- Online Sermons
- Online Giving
Health and Wellness
Exercise for Life
You've committed to a physical activity routine and you're ready to roll. But after your first week of working out, you're sore all over and think you may have pulled a muscle. What happened?
Many times, people who decide to start working out throw themselves into a fitness routine, overdo it, and hurt themselves. The same thing can happen to "weekend warriors" - those who put off exercising all week and then go overboard trying to cram it all in on the weekend. The result is discouragement and trips to the doctor.
Rules Of Thumb
If you're new to physical activity, haven't been active in a long time, or are trying a sport or activity for the first time, it's important to start out slowly and build up your activity gradually so you don't get hurt.
For instance, if you decide to start walking, begin by doing 10 minutes at a time. After a couple of weeks, you can increase your time to 20 minutes and then 30 minutes, 45 minutes, and eventually an hour. To realize health benefits, aim for at least 30 minutes of moderate physical activity, such as brisk walking, at least five days a week.
If you're starting a strength-training program, talk to a fitness instructor about how much weight to begin lifting, what exercises to do, and how often. If you're working with weight machines, learn how to use them correctly. Don't work the same muscles two days in a row. Instead, vary your activities daily to work different muscles and keep your routines interesting. Don't forget to warm up with some simple stretches before your routine, or by walking or marching in place.
For aerobic exercise, a good rule of thumb to see if you're working at the right pace is the "talk test." If you can't talk during the activity, you're working too hard. If you can belt out a song, you can pick up the pace.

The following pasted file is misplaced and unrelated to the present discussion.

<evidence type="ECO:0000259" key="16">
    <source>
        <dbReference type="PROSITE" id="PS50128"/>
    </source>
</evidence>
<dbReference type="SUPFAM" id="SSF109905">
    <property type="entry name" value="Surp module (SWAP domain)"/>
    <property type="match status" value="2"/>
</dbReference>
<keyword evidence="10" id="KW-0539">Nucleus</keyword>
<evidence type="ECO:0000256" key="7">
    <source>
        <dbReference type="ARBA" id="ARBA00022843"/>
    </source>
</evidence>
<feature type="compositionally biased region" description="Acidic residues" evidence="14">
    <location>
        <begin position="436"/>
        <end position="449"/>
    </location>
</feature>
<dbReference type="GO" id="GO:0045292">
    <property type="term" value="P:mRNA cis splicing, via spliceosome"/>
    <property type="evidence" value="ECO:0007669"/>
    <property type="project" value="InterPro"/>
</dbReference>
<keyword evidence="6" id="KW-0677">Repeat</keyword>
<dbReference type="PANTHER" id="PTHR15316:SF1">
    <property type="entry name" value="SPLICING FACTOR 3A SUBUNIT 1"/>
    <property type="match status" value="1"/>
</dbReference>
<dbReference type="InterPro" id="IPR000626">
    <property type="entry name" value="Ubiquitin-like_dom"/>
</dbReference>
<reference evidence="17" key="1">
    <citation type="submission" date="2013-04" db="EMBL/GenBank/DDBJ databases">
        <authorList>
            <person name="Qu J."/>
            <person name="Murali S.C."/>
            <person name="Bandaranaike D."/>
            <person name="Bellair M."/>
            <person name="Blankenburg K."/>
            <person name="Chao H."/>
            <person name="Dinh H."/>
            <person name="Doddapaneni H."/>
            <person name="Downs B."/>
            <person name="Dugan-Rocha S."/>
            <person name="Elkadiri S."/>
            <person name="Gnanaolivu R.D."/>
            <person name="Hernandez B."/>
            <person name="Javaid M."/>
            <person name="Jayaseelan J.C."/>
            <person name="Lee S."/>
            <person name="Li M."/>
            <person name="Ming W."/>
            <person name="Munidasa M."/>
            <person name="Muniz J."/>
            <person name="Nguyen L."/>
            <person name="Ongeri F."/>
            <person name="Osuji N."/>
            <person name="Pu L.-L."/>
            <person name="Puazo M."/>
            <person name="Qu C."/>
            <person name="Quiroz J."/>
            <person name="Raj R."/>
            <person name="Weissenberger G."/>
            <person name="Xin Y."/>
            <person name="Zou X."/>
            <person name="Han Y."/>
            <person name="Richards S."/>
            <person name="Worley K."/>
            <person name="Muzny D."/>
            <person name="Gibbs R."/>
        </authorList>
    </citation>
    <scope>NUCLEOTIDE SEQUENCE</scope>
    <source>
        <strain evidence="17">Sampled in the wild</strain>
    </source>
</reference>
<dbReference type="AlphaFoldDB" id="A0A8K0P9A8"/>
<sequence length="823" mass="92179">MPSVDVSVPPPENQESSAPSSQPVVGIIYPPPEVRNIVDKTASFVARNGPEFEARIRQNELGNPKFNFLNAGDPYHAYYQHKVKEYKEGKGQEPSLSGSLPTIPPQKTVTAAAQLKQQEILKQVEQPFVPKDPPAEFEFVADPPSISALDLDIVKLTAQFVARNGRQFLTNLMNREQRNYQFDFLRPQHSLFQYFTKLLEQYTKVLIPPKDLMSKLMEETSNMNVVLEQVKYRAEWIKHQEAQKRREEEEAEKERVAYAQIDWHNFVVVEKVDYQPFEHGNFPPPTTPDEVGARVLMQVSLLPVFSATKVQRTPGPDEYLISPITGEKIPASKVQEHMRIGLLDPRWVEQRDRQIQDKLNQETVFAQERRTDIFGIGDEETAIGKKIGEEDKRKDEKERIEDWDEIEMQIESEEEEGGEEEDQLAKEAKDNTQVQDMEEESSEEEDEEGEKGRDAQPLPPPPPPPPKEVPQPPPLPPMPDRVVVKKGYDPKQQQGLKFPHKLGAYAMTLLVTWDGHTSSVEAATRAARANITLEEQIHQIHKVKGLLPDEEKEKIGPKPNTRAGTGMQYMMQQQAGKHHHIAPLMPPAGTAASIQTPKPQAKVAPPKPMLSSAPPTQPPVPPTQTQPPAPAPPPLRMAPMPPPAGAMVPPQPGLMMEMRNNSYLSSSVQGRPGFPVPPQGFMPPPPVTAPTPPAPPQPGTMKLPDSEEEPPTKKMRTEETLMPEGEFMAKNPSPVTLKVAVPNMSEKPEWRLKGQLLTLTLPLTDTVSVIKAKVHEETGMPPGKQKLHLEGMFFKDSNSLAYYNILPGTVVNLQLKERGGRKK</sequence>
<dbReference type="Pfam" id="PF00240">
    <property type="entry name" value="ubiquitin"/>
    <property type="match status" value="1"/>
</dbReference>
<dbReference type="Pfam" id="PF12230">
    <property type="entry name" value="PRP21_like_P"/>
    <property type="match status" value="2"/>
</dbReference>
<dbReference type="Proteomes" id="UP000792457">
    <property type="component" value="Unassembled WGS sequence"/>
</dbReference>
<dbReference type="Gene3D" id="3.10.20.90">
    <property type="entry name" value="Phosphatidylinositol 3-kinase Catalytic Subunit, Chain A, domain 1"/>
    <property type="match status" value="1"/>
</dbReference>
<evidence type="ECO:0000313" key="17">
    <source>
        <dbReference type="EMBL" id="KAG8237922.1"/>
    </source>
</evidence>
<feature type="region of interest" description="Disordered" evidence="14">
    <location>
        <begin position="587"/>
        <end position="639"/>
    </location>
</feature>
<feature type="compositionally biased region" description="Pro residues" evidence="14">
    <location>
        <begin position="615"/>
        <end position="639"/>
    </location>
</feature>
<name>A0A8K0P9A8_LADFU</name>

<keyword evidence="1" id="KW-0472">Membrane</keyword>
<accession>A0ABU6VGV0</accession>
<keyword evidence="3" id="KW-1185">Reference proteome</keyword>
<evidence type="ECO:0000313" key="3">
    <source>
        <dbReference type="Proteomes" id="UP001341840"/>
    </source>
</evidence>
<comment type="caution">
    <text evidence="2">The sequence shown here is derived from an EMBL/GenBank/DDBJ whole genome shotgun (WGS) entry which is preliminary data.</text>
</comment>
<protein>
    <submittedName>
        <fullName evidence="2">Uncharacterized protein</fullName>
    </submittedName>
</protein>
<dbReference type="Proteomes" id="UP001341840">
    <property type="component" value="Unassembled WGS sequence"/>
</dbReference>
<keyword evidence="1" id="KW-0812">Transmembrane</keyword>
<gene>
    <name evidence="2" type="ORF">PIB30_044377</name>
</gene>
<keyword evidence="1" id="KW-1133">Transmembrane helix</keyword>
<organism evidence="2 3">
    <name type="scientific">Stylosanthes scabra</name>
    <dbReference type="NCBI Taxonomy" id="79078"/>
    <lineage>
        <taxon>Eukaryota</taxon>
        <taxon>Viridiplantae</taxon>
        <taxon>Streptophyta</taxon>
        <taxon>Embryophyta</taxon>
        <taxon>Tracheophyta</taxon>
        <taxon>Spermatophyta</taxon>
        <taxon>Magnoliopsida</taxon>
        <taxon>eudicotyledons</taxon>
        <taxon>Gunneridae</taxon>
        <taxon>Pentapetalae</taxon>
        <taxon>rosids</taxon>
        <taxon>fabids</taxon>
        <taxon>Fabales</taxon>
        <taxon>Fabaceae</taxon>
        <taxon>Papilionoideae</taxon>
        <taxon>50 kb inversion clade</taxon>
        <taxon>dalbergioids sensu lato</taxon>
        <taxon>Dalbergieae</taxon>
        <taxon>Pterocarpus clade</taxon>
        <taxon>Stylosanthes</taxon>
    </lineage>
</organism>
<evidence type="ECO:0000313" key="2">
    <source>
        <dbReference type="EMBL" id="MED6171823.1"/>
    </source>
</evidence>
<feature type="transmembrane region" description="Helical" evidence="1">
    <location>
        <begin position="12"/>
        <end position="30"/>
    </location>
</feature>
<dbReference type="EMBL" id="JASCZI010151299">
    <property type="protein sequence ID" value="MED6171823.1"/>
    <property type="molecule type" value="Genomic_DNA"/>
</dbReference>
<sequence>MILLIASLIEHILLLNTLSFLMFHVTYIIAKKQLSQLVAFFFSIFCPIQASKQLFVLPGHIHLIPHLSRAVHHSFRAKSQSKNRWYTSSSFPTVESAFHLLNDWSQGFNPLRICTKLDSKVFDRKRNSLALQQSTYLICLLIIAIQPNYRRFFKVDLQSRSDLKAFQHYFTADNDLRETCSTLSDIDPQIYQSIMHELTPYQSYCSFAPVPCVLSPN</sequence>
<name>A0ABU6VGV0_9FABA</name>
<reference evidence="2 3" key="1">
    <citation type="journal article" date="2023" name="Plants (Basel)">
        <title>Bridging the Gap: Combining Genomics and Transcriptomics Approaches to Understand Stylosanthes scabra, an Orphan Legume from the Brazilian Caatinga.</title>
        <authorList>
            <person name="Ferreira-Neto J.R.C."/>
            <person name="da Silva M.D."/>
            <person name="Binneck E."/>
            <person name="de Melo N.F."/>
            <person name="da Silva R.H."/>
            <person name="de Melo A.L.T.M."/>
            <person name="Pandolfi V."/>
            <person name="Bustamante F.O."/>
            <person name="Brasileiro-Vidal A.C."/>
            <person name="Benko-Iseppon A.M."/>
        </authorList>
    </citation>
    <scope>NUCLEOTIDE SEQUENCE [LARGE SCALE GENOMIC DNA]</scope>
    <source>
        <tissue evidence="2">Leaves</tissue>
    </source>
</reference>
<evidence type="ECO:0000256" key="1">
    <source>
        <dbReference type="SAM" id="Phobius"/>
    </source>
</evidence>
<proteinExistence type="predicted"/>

Another guideline is the 10 percent rule. Don't increase your program (walking distance or amount of weight lifted) by more than 10 percent a week. So if you start out walking a mile, don't go more than an extra one-tenth of a mile, or about two blocks, the following week.
Remember Use Common Sense when you first start exercising. If you want to use the treadmill or exercise bike, start out slow. Start with the lowest setting and gradually build up."
When To Exercise Caution
Most healthy adults can start moderate physical activity as soon as they're ready. If you have any of the following conditions, you'll most likely benefit from exercise, but you should talk to your doctor before you begin:
- heart problems, chest pains, high blood pressure, dizziness or balance problems
- asthma, bone or joint problems, diabetes
- any new, undiagnosed symptom, such as weakness or headaches
Here are some other tips to keep you safe when you're working out:
Warm up and cool down. Always warm up your body before you begin a workout. If you march in place, move your arms. Then do some stretching for your arms, legs, and back. Repeat the stretches after your workout.
Drink up. If you're planning to exercise for an hour or more, drink more water than you think you need before, during, and after exercise to avoid getting dehydrated. Drinking 10 to 16 ounces of water two hours before your activity will give your body time to get rid of extra liquid and offset fluid lost from sweating. During your first hour of exercise, drink five to 12 ounces of water every 15 to 20 minutes. If you exercise more than an hour, make it a sports drink to replace lost carbohydrates and electrolytes. After exercising, drink at least two cups of water for every pound of sweat you lose (weigh yourself before and after your activity).
Listen to your body. People know their bodies better than anyone else does. If you feel something out of proportion to the level of exercise you're doing, step back and evaluate yourself. Note any changes in normal feeling, including:
- lightheadedness, shortness of breath, sudden severe headache
- excess sweating that's out of proportion to your level of exertion
- chest, stomach or any other pain
See a doctor if your symptoms don't go away.
Regular physical activity has many health benefits. You'll build stronger bones and muscles, control your weight, and are able to fight colds and stress better. Work out safely and reap the rewards!